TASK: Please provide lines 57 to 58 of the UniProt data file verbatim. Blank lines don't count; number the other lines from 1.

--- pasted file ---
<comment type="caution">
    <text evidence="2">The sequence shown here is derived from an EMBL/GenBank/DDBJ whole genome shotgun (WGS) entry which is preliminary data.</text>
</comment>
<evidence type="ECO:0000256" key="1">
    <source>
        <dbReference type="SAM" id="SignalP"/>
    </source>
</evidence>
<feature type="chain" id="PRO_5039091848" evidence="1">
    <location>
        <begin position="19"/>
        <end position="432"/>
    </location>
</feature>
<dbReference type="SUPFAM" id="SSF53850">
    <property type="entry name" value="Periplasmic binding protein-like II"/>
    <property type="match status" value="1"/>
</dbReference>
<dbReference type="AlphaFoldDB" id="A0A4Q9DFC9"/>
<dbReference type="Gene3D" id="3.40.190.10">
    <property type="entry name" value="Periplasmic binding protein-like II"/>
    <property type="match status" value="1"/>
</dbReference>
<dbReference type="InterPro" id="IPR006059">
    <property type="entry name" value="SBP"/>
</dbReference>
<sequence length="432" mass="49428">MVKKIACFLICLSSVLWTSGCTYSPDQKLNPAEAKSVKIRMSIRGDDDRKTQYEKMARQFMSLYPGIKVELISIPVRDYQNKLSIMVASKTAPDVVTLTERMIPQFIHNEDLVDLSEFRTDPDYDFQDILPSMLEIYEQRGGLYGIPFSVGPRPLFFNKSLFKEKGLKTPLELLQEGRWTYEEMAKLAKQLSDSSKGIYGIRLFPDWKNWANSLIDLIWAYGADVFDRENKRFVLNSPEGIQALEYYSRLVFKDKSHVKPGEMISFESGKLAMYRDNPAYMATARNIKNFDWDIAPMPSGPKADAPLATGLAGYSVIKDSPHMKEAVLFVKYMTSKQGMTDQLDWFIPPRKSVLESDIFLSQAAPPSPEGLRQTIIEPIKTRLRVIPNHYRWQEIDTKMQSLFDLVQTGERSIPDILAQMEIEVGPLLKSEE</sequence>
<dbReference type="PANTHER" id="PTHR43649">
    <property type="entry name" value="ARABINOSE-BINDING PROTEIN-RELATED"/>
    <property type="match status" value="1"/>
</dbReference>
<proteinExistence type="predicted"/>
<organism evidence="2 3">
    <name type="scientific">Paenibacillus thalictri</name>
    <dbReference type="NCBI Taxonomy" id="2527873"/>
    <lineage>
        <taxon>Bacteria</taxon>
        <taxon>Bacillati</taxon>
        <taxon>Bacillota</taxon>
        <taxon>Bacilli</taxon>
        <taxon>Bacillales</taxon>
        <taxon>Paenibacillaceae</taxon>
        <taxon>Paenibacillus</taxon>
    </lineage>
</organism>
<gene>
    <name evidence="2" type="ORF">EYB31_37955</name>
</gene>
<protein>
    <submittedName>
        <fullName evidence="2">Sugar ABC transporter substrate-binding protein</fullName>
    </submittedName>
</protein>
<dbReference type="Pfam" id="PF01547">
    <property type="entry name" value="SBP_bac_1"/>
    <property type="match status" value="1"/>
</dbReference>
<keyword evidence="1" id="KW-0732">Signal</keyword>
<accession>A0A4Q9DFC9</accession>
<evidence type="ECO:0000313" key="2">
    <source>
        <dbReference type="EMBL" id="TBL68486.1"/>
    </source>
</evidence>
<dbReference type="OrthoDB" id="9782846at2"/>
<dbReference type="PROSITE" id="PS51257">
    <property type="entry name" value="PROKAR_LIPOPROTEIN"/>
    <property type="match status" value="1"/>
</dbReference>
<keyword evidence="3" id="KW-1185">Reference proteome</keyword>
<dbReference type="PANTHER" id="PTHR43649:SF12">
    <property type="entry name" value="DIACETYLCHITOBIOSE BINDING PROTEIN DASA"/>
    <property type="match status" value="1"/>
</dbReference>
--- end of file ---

</dbReference>
<keyword evidence="1" id="KW-0732">Signal</keyword>